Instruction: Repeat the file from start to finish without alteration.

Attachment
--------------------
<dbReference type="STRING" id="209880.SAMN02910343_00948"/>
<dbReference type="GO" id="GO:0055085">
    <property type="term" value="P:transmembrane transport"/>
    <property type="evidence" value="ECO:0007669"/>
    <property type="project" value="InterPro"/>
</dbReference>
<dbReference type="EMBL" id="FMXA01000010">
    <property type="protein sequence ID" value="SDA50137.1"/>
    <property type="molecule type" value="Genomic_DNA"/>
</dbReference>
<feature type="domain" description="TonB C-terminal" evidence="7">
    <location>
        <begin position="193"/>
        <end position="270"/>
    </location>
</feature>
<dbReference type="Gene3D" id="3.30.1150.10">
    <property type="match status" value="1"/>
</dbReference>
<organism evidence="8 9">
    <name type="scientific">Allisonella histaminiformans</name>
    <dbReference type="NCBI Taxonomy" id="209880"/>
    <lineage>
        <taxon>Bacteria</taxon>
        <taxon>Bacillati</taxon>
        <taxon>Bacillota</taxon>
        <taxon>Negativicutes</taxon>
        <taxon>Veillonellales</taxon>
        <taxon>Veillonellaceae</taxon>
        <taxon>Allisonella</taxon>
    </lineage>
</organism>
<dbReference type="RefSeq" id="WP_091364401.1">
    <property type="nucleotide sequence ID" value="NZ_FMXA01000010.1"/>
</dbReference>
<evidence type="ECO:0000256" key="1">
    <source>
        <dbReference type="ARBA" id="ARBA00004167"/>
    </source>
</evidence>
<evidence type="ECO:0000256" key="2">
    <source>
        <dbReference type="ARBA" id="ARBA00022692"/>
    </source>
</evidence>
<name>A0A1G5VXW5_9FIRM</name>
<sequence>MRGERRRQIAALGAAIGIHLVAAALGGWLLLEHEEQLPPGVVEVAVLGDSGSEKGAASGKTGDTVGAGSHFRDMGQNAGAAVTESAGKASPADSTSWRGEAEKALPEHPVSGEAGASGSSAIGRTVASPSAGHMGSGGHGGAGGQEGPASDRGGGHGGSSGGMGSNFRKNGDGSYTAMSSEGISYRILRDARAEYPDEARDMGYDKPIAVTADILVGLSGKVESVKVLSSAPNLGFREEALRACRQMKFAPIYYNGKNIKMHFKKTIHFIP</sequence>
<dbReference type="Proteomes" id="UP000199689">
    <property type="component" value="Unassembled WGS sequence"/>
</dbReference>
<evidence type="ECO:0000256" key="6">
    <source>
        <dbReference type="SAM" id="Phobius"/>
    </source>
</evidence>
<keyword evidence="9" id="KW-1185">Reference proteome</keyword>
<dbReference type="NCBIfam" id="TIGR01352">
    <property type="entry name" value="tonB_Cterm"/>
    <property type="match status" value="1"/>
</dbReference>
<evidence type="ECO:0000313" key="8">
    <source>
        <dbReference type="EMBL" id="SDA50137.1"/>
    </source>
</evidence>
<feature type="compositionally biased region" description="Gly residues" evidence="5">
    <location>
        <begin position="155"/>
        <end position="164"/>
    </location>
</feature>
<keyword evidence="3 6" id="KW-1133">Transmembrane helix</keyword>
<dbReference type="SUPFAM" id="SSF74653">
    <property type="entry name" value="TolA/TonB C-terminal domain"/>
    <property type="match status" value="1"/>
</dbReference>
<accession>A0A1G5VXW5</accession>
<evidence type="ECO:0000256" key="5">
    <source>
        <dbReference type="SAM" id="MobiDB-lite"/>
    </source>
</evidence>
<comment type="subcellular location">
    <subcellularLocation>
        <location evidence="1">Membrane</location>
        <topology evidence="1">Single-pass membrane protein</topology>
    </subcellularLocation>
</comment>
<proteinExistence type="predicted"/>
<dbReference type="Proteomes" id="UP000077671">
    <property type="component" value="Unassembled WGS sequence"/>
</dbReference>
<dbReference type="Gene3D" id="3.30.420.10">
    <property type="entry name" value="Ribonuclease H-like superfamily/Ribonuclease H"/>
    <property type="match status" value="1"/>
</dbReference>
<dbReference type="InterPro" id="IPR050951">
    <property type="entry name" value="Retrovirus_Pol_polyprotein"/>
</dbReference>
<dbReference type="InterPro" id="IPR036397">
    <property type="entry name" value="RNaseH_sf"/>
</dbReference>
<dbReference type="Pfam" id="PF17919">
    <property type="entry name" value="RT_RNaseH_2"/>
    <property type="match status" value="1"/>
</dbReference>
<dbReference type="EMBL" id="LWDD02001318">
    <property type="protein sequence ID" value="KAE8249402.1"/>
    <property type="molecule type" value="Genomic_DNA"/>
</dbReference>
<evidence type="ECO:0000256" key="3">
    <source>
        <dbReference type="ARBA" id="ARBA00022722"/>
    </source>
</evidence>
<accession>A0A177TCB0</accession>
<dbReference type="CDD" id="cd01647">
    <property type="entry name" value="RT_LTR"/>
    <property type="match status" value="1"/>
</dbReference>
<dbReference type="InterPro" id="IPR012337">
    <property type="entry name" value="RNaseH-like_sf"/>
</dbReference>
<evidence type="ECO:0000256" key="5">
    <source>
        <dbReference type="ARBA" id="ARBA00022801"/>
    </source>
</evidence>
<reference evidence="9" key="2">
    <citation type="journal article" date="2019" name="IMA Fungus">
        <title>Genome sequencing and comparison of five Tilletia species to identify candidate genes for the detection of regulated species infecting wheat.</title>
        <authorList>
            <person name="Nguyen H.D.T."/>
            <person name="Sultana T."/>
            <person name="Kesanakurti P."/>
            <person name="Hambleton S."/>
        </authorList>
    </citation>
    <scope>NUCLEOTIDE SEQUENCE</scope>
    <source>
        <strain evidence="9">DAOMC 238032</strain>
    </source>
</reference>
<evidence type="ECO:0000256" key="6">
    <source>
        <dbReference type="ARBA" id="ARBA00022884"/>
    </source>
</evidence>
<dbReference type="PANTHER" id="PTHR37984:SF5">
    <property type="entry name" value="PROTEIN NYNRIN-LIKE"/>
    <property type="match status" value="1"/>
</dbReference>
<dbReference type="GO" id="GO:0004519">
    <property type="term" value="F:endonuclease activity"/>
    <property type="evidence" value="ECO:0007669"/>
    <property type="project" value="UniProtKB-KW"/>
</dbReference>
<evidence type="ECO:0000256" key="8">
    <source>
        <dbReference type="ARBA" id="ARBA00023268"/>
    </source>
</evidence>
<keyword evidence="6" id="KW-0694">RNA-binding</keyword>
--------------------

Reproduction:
<dbReference type="STRING" id="209880.SAMN02910343_00948"/>
<dbReference type="GO" id="GO:0055085">
    <property type="term" value="P:transmembrane transport"/>
    <property type="evidence" value="ECO:0007669"/>
    <property type="project" value="InterPro"/>
</dbReference>
<dbReference type="EMBL" id="FMXA01000010">
    <property type="protein sequence ID" value="SDA50137.1"/>
    <property type="molecule type" value="Genomic_DNA"/>
</dbReference>
<feature type="domain" description="TonB C-terminal" evidence="7">
    <location>
        <begin position="193"/>
        <end position="270"/>
    </location>
</feature>
<dbReference type="Gene3D" id="3.30.1150.10">
    <property type="match status" value="1"/>
</dbReference>
<organism evidence="8 9">
    <name type="scientific">Allisonella histaminiformans</name>
    <dbReference type="NCBI Taxonomy" id="209880"/>
    <lineage>
        <taxon>Bacteria</taxon>
        <taxon>Bacillati</taxon>
        <taxon>Bacillota</taxon>
        <taxon>Negativicutes</taxon>
        <taxon>Veillonellales</taxon>
        <taxon>Veillonellaceae</taxon>
        <taxon>Allisonella</taxon>
    </lineage>
</organism>
<dbReference type="RefSeq" id="WP_091364401.1">
    <property type="nucleotide sequence ID" value="NZ_FMXA01000010.1"/>
</dbReference>
<evidence type="ECO:0000256" key="1">
    <source>
        <dbReference type="ARBA" id="ARBA00004167"/>
    </source>
</evidence>
<evidence type="ECO:0000256" key="2">
    <source>
        <dbReference type="ARBA" id="ARBA00022692"/>
    </source>
</evidence>
<name>A0A1G5VXW5_9FIRM</name>
<sequence>MRGERRRQIAALGAAIGIHLVAAALGGWLLLEHEEQLPPGVVEVAVLGDSGSEKGAASGKTGDTVGAGSHFRDMGQNAGAAVTESAGKASPADSTSWRGEAEKALPEHPVSGEAGASGSSAIGRTVASPSAGHMGSGGHGGAGGQEGPASDRGGGHGGSSGGMGSNFRKNGDGSYTAMSSEGISYRILRDARAEYPDEARDMGYDKPIAVTADILVGLSGKVESVKVLSSAPNLGFREEALRACRQMKFAPIYYNGKNIKMHFKKTIHFIP</sequence>
<dbReference type="Proteomes" id="UP000199689">
    <property type="component" value="Unassembled WGS sequence"/>
</dbReference>
<evidence type="ECO:0000256" key="6">
    <source>
        <dbReference type="SAM" id="Phobius"/>
    </source>
</evidence>
<keyword evidence="9" id="KW-1185">Reference proteome</keyword>
<dbReference type="NCBIfam" id="TIGR01352">
    <property type="entry name" value="tonB_Cterm"/>
    <property type="match status" value="1"/>
</dbReference>
<evidence type="ECO:0000313" key="8">
    <source>
        <dbReference type="EMBL" id="SDA50137.1"/>
    </source>
</evidence>
<feature type="compositionally biased region" description="Gly residues" evidence="5">
    <location>
        <begin position="155"/>
        <end position="164"/>
    </location>
</feature>
<keyword evidence="3 6" id="KW-1133">Transmembrane helix</keyword>
<dbReference type="SUPFAM" id="SSF74653">
    <property type="entry name" value="TolA/TonB C-terminal domain"/>
    <property type="match status" value="1"/>
</dbReference>
<accession>A0A1G5VXW5</accession>
<evidence type="ECO:0000256" key="5">
    <source>
        <dbReference type="SAM" id="MobiDB-lite"/>
    </source>
</evidence>
<comment type="subcellular location">
    <subcellularLocation>
        <location evidence="1">Membrane</location>
        <topology evidence="1">Single-pass membrane protein</topology>
    </subcellularLocation>
</comment>
<proteinExistence type="predicted"/>
<dbReference type="Proteomes" id="UP000077671">
    <property type="component" value="Unassembled WGS sequence"/>
</dbReference>
<dbReference type="Gene3D" id="3.30.420.10">
    <property type="entry name" value="Ribonuclease H-like superfamily/Ribonuclease H"/>
    <property type="match status" value="1"/>
</dbReference>
<dbReference type="InterPro" id="IPR050951">
    <property type="entry name" value="Retrovirus_Pol_polyprotein"/>
</dbReference>
<dbReference type="InterPro" id="IPR036397">
    <property type="entry name" value="RNaseH_sf"/>
</dbReference>
<dbReference type="Pfam" id="PF17919">
    <property type="entry name" value="RT_RNaseH_2"/>
    <property type="match status" value="1"/>
</dbReference>
<dbReference type="EMBL" id="LWDD02001318">
    <property type="protein sequence ID" value="KAE8249402.1"/>
    <property type="molecule type" value="Genomic_DNA"/>
</dbReference>
<evidence type="ECO:0000256" key="3">
    <source>
        <dbReference type="ARBA" id="ARBA00022722"/>
    </source>
</evidence>
<accession>A0A177TCB0</accession>
<dbReference type="CDD" id="cd01647">
    <property type="entry name" value="RT_LTR"/>
    <property type="match status" value="1"/>
</dbReference>
<dbReference type="InterPro" id="IPR012337">
    <property type="entry name" value="RNaseH-like_sf"/>
</dbReference>
<evidence type="ECO:0000256" key="5">
    <source>
        <dbReference type="ARBA" id="ARBA00022801"/>
    </source>
</evidence>
<reference evidence="9" key="2">
    <citation type="journal article" date="2019" name="IMA Fungus">
        <title>Genome sequencing and comparison of five Tilletia species to identify candidate genes for the detection of regulated species infecting wheat.</title>
        <authorList>
            <person name="Nguyen H.D.T."/>
            <person name="Sultana T."/>
            <person name="Kesanakurti P."/>
            <person name="Hambleton S."/>
        </authorList>
    </citation>
    <scope>NUCLEOTIDE SEQUENCE</scope>
    <source>
        <strain evidence="9">DAOMC 238032</strain>
    </source>
</reference>
<evidence type="ECO:0000256" key="6">
    <source>
        <dbReference type="ARBA" id="ARBA00022884"/>
    </source>
</evidence>
<dbReference type="PANTHER" id="PTHR37984:SF5">
    <property type="entry name" value="PROTEIN NYNRIN-LIKE"/>
    <property type="match status" value="1"/>
</dbReference>
<dbReference type="GO" id="GO:0004519">
    <property type="term" value="F:endonuclease activity"/>
    <property type="evidence" value="ECO:0007669"/>
    <property type="project" value="UniProtKB-KW"/>
</dbReference>
<evidence type="ECO:0000256" key="8">
    <source>
        <dbReference type="ARBA" id="ARBA00023268"/>
    </source>
</evidence>
<keyword evidence="6" id="KW-0694">RNA-binding</keyword>